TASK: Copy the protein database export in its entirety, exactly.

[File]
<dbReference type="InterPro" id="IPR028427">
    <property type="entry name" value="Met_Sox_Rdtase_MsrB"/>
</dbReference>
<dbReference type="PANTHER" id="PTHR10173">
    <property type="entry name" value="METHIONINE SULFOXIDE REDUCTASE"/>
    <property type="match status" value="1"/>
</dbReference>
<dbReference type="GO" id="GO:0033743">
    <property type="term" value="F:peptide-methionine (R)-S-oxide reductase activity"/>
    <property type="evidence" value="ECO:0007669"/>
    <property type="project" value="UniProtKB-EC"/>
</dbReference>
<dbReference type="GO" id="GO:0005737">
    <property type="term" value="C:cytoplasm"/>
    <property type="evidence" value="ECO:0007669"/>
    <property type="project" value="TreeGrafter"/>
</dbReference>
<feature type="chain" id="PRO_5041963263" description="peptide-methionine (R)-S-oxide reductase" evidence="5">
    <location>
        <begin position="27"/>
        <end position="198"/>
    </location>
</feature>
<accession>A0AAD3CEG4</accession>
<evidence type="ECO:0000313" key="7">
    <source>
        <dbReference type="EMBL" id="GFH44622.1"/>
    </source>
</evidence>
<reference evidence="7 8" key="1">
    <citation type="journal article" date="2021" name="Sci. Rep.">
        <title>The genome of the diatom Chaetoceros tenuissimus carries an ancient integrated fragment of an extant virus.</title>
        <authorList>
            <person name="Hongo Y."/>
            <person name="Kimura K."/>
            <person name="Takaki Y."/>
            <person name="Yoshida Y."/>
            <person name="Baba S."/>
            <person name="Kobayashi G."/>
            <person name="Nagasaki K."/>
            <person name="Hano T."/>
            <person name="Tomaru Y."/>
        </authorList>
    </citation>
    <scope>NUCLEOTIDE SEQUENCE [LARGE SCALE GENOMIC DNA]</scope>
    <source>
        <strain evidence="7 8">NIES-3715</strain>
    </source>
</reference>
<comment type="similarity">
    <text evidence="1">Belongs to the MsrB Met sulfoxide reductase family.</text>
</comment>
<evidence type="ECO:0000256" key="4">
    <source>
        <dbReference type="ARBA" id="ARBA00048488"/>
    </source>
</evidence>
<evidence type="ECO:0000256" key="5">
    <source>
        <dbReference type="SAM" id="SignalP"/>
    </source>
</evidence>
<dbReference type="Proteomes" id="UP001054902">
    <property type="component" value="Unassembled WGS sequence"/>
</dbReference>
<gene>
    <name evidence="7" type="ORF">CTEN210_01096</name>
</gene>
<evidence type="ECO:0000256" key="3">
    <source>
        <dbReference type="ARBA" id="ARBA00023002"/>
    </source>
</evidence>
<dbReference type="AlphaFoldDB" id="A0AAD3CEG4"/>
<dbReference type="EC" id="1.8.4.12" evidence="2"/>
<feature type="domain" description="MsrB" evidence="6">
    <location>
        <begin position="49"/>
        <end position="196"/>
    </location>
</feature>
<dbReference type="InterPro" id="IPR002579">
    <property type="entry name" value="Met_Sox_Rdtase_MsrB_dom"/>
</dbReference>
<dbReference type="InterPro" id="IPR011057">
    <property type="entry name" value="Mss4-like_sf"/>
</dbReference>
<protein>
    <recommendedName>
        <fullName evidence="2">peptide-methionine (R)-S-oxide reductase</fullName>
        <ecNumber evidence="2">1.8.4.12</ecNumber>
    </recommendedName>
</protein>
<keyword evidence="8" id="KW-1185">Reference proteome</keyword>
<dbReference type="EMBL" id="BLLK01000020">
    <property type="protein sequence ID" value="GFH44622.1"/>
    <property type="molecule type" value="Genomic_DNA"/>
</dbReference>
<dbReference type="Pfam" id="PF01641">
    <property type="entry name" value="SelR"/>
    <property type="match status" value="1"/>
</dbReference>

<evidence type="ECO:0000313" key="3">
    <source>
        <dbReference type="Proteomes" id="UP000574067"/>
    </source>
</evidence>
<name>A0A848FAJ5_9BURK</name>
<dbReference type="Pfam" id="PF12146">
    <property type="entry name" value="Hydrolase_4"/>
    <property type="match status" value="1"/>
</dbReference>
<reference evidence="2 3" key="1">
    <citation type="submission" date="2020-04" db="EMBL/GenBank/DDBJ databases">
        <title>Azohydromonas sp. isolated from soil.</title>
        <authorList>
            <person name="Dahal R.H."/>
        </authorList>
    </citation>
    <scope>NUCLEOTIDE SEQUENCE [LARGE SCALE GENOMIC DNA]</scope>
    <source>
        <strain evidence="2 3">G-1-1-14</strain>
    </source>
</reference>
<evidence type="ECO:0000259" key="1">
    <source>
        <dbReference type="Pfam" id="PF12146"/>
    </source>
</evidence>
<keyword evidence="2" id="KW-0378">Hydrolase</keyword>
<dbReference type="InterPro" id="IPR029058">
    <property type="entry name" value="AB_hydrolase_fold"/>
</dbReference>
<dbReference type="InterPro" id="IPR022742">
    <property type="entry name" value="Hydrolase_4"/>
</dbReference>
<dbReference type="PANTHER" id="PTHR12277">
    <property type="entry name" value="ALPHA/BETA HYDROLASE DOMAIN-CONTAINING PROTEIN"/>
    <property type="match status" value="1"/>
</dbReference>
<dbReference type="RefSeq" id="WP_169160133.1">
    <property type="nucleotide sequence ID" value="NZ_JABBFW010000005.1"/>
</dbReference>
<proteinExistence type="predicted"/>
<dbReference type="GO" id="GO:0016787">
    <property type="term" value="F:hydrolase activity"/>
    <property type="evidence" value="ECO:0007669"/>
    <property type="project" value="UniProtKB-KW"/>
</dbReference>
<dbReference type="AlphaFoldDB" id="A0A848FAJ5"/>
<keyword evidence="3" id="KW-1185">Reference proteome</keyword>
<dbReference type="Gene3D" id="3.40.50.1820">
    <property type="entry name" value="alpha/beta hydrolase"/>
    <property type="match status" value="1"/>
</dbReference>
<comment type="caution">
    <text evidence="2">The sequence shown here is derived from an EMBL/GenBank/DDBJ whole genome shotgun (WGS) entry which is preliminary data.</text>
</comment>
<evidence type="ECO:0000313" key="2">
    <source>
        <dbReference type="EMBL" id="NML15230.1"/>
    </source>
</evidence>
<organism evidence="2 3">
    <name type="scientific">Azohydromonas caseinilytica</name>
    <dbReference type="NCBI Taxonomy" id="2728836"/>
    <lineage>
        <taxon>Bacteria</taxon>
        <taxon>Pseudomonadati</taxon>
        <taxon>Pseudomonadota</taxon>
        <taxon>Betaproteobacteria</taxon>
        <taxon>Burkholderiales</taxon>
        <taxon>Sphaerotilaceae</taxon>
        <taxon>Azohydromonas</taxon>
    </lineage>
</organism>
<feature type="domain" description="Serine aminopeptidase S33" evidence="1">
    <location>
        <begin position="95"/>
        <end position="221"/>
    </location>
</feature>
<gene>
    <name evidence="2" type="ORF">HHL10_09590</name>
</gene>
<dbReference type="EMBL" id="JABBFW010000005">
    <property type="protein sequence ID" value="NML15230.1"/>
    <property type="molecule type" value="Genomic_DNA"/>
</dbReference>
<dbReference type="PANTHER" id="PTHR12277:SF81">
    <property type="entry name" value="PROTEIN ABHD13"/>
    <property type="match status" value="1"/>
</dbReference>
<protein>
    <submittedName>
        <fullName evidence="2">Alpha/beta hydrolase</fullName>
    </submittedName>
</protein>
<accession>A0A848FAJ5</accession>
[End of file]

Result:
<dbReference type="InterPro" id="IPR028427">
    <property type="entry name" value="Met_Sox_Rdtase_MsrB"/>
</dbReference>
<dbReference type="PANTHER" id="PTHR10173">
    <property type="entry name" value="METHIONINE SULFOXIDE REDUCTASE"/>
    <property type="match status" value="1"/>
</dbReference>
<dbReference type="GO" id="GO:0033743">
    <property type="term" value="F:peptide-methionine (R)-S-oxide reductase activity"/>
    <property type="evidence" value="ECO:0007669"/>
    <property type="project" value="UniProtKB-EC"/>
</dbReference>
<dbReference type="GO" id="GO:0005737">
    <property type="term" value="C:cytoplasm"/>
    <property type="evidence" value="ECO:0007669"/>
    <property type="project" value="TreeGrafter"/>
</dbReference>
<feature type="chain" id="PRO_5041963263" description="peptide-methionine (R)-S-oxide reductase" evidence="5">
    <location>
        <begin position="27"/>
        <end position="198"/>
    </location>
</feature>
<accession>A0AAD3CEG4</accession>
<evidence type="ECO:0000313" key="7">
    <source>
        <dbReference type="EMBL" id="GFH44622.1"/>
    </source>
</evidence>
<reference evidence="7 8" key="1">
    <citation type="journal article" date="2021" name="Sci. Rep.">
        <title>The genome of the diatom Chaetoceros tenuissimus carries an ancient integrated fragment of an extant virus.</title>
        <authorList>
            <person name="Hongo Y."/>
            <person name="Kimura K."/>
            <person name="Takaki Y."/>
            <person name="Yoshida Y."/>
            <person name="Baba S."/>
            <person name="Kobayashi G."/>
            <person name="Nagasaki K."/>
            <person name="Hano T."/>
            <person name="Tomaru Y."/>
        </authorList>
    </citation>
    <scope>NUCLEOTIDE SEQUENCE [LARGE SCALE GENOMIC DNA]</scope>
    <source>
        <strain evidence="7 8">NIES-3715</strain>
    </source>
</reference>
<comment type="similarity">
    <text evidence="1">Belongs to the MsrB Met sulfoxide reductase family.</text>
</comment>
<evidence type="ECO:0000256" key="4">
    <source>
        <dbReference type="ARBA" id="ARBA00048488"/>
    </source>
</evidence>
<evidence type="ECO:0000256" key="5">
    <source>
        <dbReference type="SAM" id="SignalP"/>
    </source>
</evidence>
<dbReference type="Proteomes" id="UP001054902">
    <property type="component" value="Unassembled WGS sequence"/>
</dbReference>
<gene>
    <name evidence="7" type="ORF">CTEN210_01096</name>
</gene>
<evidence type="ECO:0000256" key="3">
    <source>
        <dbReference type="ARBA" id="ARBA00023002"/>
    </source>
</evidence>
<dbReference type="AlphaFoldDB" id="A0AAD3CEG4"/>
<dbReference type="EC" id="1.8.4.12" evidence="2"/>
<feature type="domain" description="MsrB" evidence="6">
    <location>
        <begin position="49"/>
        <end position="196"/>
    </location>
</feature>
<dbReference type="InterPro" id="IPR002579">
    <property type="entry name" value="Met_Sox_Rdtase_MsrB_dom"/>
</dbReference>
<dbReference type="InterPro" id="IPR011057">
    <property type="entry name" value="Mss4-like_sf"/>
</dbReference>
<protein>
    <recommendedName>
        <fullName evidence="2">peptide-methionine (R)-S-oxide reductase</fullName>
        <ecNumber evidence="2">1.8.4.12</ecNumber>
    </recommendedName>
</protein>
<keyword evidence="8" id="KW-1185">Reference proteome</keyword>
<dbReference type="EMBL" id="BLLK01000020">
    <property type="protein sequence ID" value="GFH44622.1"/>
    <property type="molecule type" value="Genomic_DNA"/>
</dbReference>
<dbReference type="Pfam" id="PF01641">
    <property type="entry name" value="SelR"/>
    <property type="match status" value="1"/>
</dbReference>

<evidence type="ECO:0000313" key="3">
    <source>
        <dbReference type="Proteomes" id="UP000574067"/>
    </source>
</evidence>
<name>A0A848FAJ5_9BURK</name>
<dbReference type="Pfam" id="PF12146">
    <property type="entry name" value="Hydrolase_4"/>
    <property type="match status" value="1"/>
</dbReference>
<reference evidence="2 3" key="1">
    <citation type="submission" date="2020-04" db="EMBL/GenBank/DDBJ databases">
        <title>Azohydromonas sp. isolated from soil.</title>
        <authorList>
            <person name="Dahal R.H."/>
        </authorList>
    </citation>
    <scope>NUCLEOTIDE SEQUENCE [LARGE SCALE GENOMIC DNA]</scope>
    <source>
        <strain evidence="2 3">G-1-1-14</strain>
    </source>
</reference>
<evidence type="ECO:0000259" key="1">
    <source>
        <dbReference type="Pfam" id="PF12146"/>
    </source>
</evidence>
<keyword evidence="2" id="KW-0378">Hydrolase</keyword>
<dbReference type="InterPro" id="IPR029058">
    <property type="entry name" value="AB_hydrolase_fold"/>
</dbReference>
<dbReference type="InterPro" id="IPR022742">
    <property type="entry name" value="Hydrolase_4"/>
</dbReference>
<dbReference type="PANTHER" id="PTHR12277">
    <property type="entry name" value="ALPHA/BETA HYDROLASE DOMAIN-CONTAINING PROTEIN"/>
    <property type="match status" value="1"/>
</dbReference>
<dbReference type="RefSeq" id="WP_169160133.1">
    <property type="nucleotide sequence ID" value="NZ_JABBFW010000005.1"/>
</dbReference>
<proteinExistence type="predicted"/>
<dbReference type="GO" id="GO:0016787">
    <property type="term" value="F:hydrolase activity"/>
    <property type="evidence" value="ECO:0007669"/>
    <property type="project" value="UniProtKB-KW"/>
</dbReference>
<dbReference type="AlphaFoldDB" id="A0A848FAJ5"/>
<keyword evidence="3" id="KW-1185">Reference proteome</keyword>
<dbReference type="Gene3D" id="3.40.50.1820">
    <property type="entry name" value="alpha/beta hydrolase"/>
    <property type="match status" value="1"/>
</dbReference>
<comment type="caution">
    <text evidence="2">The sequence shown here is derived from an EMBL/GenBank/DDBJ whole genome shotgun (WGS) entry which is preliminary data.</text>
</comment>
<evidence type="ECO:0000313" key="2">
    <source>
        <dbReference type="EMBL" id="NML15230.1"/>
    </source>
</evidence>
<organism evidence="2 3">
    <name type="scientific">Azohydromonas caseinilytica</name>
    <dbReference type="NCBI Taxonomy" id="2728836"/>
    <lineage>
        <taxon>Bacteria</taxon>
        <taxon>Pseudomonadati</taxon>
        <taxon>Pseudomonadota</taxon>
        <taxon>Betaproteobacteria</taxon>
        <taxon>Burkholderiales</taxon>
        <taxon>Sphaerotilaceae</taxon>
        <taxon>Azohydromonas</taxon>
    </lineage>
</organism>
<feature type="domain" description="Serine aminopeptidase S33" evidence="1">
    <location>
        <begin position="95"/>
        <end position="221"/>
    </location>
</feature>
<gene>
    <name evidence="2" type="ORF">HHL10_09590</name>
</gene>
<dbReference type="EMBL" id="JABBFW010000005">
    <property type="protein sequence ID" value="NML15230.1"/>
    <property type="molecule type" value="Genomic_DNA"/>
</dbReference>
<dbReference type="PANTHER" id="PTHR12277:SF81">
    <property type="entry name" value="PROTEIN ABHD13"/>
    <property type="match status" value="1"/>
</dbReference>
<protein>
    <submittedName>
        <fullName evidence="2">Alpha/beta hydrolase</fullName>
    </submittedName>
</protein>
<accession>A0A848FAJ5</accession>